The all-or-none phenomenon revisited

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Abstract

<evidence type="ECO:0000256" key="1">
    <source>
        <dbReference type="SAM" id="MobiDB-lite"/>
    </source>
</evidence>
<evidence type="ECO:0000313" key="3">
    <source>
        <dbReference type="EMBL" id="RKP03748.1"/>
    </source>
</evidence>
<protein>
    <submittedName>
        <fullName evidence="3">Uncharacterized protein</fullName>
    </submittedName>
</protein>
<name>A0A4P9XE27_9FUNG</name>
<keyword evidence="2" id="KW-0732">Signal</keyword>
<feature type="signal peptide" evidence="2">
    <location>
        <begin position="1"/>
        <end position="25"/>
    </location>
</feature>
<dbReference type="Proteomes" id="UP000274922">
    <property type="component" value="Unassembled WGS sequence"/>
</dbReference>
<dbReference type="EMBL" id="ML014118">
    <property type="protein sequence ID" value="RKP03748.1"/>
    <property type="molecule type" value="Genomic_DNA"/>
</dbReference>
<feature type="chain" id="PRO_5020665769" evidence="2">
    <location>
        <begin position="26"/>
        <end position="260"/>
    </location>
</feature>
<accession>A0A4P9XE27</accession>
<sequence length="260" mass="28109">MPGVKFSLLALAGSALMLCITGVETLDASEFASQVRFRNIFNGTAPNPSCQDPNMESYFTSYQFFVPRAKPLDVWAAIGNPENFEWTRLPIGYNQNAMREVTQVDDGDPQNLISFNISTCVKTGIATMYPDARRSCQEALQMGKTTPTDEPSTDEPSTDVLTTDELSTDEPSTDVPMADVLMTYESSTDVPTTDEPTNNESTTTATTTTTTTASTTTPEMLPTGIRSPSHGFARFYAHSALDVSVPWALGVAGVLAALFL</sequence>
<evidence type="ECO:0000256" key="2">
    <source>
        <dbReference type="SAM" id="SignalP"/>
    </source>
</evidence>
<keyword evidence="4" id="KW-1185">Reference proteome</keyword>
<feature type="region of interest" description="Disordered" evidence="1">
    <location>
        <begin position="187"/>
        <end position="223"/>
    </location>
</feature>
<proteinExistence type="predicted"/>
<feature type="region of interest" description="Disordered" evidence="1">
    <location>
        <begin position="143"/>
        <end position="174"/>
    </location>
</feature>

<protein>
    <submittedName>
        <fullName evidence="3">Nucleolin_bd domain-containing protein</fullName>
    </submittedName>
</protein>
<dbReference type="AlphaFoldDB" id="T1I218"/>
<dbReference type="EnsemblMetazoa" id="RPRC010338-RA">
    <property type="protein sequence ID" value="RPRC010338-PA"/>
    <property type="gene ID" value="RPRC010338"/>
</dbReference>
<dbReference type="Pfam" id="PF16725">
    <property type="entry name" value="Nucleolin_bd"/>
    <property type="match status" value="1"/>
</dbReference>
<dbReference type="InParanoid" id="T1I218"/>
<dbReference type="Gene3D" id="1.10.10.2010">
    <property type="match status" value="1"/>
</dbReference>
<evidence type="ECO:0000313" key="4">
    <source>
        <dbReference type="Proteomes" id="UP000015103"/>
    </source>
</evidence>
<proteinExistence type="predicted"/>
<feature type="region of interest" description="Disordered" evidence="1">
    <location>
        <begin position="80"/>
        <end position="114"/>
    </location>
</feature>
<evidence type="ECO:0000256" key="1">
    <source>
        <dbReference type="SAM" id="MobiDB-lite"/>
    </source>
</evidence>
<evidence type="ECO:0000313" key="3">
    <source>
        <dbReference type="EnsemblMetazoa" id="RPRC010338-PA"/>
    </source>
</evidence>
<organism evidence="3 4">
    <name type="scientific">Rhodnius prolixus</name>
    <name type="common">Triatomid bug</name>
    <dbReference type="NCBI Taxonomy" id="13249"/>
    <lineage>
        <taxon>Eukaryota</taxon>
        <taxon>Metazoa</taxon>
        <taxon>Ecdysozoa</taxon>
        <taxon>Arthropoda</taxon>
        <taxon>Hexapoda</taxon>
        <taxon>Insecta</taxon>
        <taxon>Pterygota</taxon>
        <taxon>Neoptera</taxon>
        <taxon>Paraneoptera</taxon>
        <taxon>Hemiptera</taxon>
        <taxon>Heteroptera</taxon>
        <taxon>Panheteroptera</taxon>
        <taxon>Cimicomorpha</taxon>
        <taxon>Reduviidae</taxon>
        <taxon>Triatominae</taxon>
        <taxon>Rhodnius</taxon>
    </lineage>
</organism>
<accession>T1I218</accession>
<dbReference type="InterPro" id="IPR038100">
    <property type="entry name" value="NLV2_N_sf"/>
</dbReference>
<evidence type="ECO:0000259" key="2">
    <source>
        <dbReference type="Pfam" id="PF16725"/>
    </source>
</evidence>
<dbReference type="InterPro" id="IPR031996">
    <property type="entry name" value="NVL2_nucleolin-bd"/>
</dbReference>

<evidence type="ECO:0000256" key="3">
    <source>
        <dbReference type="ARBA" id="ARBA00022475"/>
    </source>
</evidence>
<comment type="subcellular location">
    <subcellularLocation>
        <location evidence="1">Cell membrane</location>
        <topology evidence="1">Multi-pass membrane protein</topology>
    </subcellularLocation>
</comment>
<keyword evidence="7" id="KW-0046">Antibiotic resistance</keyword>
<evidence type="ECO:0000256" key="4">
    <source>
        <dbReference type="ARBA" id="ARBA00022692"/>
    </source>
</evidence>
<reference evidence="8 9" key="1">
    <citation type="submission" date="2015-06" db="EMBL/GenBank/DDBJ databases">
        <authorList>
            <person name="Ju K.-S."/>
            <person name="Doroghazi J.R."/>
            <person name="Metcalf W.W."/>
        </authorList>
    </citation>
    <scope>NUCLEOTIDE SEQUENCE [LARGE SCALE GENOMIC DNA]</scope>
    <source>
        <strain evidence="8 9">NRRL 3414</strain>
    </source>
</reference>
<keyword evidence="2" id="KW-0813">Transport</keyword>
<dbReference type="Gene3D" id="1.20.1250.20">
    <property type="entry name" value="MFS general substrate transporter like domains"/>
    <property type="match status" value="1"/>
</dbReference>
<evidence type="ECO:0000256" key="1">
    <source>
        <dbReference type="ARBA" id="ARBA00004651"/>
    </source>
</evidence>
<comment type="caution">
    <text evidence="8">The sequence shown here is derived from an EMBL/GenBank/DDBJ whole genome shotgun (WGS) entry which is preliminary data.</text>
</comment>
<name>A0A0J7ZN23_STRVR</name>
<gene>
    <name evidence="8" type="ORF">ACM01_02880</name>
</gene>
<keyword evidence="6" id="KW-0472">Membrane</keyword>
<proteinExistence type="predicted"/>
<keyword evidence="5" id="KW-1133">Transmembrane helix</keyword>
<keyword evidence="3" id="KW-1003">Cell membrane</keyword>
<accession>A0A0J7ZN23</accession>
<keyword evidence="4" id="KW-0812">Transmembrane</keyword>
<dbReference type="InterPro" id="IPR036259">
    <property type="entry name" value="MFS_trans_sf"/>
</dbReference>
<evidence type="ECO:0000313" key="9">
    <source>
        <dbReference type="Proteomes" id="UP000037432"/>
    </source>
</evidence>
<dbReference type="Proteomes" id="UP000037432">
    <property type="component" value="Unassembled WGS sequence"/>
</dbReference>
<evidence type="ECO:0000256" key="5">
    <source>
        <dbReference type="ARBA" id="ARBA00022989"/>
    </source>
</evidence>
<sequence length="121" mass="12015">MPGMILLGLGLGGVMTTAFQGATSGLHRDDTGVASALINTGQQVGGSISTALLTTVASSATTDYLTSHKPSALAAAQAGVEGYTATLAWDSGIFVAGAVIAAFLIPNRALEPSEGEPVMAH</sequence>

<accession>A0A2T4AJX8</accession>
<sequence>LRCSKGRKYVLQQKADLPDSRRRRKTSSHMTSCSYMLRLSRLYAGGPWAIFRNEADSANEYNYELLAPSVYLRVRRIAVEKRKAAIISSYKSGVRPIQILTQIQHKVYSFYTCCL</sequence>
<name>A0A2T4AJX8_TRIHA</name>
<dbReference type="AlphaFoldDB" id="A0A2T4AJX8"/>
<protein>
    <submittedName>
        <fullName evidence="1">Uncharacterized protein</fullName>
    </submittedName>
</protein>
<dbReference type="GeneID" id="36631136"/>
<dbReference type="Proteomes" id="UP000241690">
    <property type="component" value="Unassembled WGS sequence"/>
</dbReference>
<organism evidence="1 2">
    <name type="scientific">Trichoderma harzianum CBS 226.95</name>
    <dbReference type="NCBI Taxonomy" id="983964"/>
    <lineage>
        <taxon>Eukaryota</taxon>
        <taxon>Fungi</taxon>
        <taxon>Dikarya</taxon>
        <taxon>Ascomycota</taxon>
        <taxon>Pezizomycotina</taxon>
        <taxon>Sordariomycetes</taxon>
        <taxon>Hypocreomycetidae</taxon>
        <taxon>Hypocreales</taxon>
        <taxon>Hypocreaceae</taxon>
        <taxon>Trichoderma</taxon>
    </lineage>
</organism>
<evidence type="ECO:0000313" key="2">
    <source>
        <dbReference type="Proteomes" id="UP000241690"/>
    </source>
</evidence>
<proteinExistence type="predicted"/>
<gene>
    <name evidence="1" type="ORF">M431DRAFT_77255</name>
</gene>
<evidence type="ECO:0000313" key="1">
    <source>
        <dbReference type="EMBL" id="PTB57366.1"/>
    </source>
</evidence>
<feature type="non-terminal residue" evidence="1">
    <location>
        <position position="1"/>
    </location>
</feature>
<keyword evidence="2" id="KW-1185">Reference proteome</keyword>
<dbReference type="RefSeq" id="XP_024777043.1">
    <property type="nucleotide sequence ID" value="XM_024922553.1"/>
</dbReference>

One of the more pervasive tenets of teratology is the “all-or-none” phenomenon, which refers to the concept that embryonic exposure that occurs before organogenesis results in either no adverse embryonic outcome or in embryonic death. This concept has been used extensively in genetic counseling of pregnant women who have inadvertently undergone an exposure in the very early stages of pregnancy, frequently before the pregnancy has been recognized. Herein, we review the data that supports the all-or-none concept and the exceptions to this general rule. In the absence of further human evidence to the contrary, and given the many women exposed to medications or environmental agents before learning of their pregnancies, it would be prudent to continue to counsel pregnant women using the all-or-none hypothesis to avoid needless interruption of pregnancy out of unfounded fear of an adverse pregnancy outcome. Birth Defects Research (Part A) 94:664–669, 2012. © 2012 Wiley Periodicals, Inc.

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